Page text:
Jemeel Moondoc Remembers Connie Crothers

5.2.41 – 8.13.16

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Connie Crothers (photo by Michael Weintrob)

Someone played me a record one day, and the pianist just had this incredible touch—sometimes you hear people play, and you can’t describe it, but it’s something you’ve never heard before and it’s something special. Something distinctive. So I heard this, and it just made me say, “Wow—who is that?” The person playing me the record told me it was Connie Crothers.

I knew a drummer named John McCutcheon, and one day, around 1999 or 2000, he asked me if I wanted to meet Connie. John had a studio in the same building in Brooklyn that Connie had a studio in, and he knew I loved her touch. I came over to her studio and just started playing. It was so wonderful that she and I just kept coming back together and playing there, improvising.

These weren’t gigs. We didn’t gig together until around 2003, at Tonic on the Lower East Side. That was our first public performance. And then we had a rush of gigs together. We played the Vision Festival that year. It was her first time playing it, and everybody loved her playing so much that she became a regular at Vision.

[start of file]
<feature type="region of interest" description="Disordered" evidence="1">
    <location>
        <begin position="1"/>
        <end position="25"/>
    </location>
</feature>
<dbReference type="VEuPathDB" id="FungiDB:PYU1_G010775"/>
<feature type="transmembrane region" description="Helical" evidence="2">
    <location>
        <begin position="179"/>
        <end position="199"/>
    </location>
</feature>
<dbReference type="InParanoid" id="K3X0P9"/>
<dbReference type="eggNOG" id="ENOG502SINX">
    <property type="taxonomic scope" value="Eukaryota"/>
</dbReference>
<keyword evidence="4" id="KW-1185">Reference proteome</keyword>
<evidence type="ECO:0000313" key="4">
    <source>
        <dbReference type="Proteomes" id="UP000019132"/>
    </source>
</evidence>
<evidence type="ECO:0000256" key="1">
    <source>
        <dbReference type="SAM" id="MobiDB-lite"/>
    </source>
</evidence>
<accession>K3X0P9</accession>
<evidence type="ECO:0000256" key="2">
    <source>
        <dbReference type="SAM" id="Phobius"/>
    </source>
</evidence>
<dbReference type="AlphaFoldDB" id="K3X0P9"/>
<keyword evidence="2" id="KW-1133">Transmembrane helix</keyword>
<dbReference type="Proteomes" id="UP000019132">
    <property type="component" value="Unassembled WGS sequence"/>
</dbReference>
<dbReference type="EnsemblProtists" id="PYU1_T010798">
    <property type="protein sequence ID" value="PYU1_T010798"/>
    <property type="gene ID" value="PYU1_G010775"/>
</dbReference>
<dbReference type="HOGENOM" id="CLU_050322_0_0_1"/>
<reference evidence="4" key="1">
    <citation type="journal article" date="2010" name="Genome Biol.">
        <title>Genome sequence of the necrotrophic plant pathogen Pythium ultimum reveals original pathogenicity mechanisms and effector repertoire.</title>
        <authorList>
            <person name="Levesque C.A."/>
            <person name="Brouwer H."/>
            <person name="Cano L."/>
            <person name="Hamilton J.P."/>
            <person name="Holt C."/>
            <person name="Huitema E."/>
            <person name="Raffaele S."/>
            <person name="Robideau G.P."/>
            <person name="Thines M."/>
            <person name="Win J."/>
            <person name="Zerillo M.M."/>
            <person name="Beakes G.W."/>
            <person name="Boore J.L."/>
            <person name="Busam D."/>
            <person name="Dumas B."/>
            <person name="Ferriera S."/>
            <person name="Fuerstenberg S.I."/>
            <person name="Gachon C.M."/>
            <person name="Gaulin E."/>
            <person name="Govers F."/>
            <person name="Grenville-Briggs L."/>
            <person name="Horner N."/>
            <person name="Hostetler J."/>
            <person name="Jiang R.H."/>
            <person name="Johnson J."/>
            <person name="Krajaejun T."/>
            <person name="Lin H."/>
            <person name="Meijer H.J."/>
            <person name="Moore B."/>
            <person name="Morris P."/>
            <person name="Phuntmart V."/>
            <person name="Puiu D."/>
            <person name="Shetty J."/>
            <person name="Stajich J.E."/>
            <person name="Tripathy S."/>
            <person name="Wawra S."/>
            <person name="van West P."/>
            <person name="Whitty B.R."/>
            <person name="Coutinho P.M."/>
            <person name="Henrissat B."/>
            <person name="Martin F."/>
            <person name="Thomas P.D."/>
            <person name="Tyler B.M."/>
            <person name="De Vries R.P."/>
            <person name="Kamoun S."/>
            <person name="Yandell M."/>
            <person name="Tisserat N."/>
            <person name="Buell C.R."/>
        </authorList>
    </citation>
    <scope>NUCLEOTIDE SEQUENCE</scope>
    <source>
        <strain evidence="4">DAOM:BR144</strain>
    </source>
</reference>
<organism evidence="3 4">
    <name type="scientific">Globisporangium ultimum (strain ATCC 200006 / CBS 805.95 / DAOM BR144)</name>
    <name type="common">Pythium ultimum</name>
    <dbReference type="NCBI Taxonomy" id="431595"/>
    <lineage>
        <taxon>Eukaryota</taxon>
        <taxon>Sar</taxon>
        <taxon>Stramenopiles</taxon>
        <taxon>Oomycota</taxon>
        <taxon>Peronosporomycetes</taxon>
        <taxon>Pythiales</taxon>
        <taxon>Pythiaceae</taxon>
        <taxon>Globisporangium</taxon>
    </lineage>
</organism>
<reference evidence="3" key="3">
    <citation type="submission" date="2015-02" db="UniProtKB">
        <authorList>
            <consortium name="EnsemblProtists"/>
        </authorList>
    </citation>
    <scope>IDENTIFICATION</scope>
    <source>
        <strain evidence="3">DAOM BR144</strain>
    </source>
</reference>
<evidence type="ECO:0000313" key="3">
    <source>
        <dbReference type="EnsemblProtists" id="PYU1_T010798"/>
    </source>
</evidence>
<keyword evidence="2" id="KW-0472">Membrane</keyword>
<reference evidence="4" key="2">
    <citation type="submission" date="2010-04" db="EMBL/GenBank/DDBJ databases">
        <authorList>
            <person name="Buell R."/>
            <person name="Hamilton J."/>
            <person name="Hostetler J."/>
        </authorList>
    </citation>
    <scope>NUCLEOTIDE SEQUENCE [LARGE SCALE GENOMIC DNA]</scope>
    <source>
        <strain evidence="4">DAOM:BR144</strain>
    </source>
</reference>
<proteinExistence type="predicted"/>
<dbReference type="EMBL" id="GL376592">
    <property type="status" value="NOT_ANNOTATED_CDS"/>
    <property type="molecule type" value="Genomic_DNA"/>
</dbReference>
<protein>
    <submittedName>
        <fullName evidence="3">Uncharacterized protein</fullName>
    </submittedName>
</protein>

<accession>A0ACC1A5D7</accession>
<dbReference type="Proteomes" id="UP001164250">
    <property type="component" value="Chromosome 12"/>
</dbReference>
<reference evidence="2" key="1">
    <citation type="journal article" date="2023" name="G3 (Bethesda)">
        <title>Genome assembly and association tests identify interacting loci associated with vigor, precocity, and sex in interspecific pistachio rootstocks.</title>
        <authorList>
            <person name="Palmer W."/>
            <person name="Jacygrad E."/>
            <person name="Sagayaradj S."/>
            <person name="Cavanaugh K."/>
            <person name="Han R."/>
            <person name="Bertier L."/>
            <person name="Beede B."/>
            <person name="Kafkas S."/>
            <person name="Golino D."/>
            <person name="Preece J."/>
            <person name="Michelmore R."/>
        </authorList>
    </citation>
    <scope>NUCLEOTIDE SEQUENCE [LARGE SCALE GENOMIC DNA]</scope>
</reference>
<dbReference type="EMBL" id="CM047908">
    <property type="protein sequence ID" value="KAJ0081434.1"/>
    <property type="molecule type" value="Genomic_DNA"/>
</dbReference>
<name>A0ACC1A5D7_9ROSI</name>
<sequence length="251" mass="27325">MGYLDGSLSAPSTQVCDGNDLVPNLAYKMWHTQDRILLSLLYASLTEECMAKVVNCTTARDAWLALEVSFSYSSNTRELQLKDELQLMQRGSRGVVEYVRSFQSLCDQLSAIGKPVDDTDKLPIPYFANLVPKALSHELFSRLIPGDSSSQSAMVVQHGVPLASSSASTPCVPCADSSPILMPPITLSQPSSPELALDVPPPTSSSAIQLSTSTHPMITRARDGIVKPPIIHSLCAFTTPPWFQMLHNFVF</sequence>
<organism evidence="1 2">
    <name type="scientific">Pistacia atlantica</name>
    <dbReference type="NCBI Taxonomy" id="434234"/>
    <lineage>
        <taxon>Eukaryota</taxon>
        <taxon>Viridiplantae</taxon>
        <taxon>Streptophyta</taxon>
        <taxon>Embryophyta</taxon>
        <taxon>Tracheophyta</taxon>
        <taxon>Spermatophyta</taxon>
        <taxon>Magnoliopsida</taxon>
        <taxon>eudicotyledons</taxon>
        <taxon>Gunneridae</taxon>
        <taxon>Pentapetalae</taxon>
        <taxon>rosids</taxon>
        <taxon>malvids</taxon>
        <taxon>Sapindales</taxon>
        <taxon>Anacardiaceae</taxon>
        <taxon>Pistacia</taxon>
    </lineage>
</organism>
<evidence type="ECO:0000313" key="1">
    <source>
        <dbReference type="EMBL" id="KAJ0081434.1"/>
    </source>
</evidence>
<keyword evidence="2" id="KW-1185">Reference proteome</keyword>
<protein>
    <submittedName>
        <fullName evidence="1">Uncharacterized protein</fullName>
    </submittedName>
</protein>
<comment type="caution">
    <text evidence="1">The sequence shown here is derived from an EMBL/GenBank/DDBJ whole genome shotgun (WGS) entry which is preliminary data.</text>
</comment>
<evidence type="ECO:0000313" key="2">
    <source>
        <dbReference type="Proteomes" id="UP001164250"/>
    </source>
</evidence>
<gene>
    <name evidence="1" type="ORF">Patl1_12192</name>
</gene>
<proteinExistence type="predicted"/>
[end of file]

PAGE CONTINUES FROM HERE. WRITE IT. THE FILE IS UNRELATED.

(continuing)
We had this great trio with Henry Grimes, which developed into a quartet when we added a drummer, Chad Taylor. It was really delightful playing with her. She had this thing she would say: “It’s dimensional! It’s all dimensional!” That was her favorite saying. She was talking about how things and situations, even if they’re not physical, take on length and width, and they’re internal and external. So any situation with her would become “dimensional!” To be dimensional was a positive thing.

Mostly our relationship revolved around music. We learned quite a bit from each other, and just playing together brought us closer. There was a lot to talk about, and we would go there. We spent a lot of time drinking coffee and eating cheese and bread and talking about music.

However, when she passed, I hadn’t talked to her for a while. I had just gotten busy with other projects, like you do. I wasn’t even really aware that she was sick. I found out from other people. So when I got a chance to talk to her, she really didn’t want to talk about being sick. That disturbed me—that I had to find out that she was ill.

I prefer to think about the last time I played with her. I believe it was Thanksgiving of 2015. It was me and Connie, Chad Taylor and Steve Swell, doing Steve’s gig at the Stone. Connie was the kind of person who was all peaceful. Everything about her was about peace; she had this inner peace that was just so beautiful. Even when the music we were playing got very intense, there was this calm about her that was incredible. And that’s what I think about.